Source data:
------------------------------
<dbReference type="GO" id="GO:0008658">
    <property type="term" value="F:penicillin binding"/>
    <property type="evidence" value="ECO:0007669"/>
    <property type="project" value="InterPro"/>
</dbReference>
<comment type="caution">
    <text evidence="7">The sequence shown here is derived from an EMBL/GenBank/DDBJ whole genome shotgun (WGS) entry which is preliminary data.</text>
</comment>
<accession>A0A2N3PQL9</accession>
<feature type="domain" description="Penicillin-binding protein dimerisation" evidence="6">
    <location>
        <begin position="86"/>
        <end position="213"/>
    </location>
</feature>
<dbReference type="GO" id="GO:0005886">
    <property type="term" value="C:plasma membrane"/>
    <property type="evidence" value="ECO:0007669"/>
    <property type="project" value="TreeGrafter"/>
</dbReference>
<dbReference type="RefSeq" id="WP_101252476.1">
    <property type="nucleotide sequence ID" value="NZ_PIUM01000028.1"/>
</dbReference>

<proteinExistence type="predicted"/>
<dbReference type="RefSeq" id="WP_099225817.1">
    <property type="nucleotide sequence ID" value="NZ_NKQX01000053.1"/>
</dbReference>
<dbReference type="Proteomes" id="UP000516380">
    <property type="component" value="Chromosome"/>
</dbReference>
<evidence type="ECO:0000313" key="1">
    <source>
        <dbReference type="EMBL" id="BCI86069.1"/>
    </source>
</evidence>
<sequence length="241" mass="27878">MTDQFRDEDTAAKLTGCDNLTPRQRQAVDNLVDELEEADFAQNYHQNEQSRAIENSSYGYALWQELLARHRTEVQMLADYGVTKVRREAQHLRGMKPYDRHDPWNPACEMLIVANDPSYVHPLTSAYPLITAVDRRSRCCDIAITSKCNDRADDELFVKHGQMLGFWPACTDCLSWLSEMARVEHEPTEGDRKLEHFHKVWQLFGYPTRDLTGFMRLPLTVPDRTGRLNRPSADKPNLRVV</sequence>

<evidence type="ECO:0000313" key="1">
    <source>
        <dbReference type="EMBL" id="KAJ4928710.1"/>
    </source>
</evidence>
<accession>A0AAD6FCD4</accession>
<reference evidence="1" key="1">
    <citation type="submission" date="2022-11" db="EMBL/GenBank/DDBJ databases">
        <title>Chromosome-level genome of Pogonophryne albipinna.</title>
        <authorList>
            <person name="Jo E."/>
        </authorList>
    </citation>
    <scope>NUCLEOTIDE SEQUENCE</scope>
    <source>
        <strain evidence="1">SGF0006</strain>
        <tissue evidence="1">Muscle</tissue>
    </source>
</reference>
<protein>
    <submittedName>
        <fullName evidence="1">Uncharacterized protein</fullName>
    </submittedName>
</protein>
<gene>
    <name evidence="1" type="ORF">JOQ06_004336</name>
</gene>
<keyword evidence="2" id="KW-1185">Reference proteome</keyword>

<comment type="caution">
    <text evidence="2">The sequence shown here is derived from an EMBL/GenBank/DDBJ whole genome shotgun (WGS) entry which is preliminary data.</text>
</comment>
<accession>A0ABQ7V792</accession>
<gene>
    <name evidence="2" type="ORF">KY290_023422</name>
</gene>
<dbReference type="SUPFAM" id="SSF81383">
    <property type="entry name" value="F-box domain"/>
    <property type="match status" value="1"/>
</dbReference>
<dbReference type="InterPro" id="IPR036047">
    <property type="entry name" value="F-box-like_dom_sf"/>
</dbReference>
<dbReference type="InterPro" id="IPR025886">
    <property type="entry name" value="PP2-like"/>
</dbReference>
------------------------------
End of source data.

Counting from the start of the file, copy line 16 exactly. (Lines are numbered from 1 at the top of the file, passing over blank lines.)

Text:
<dbReference type="GO" id="GO:0005886">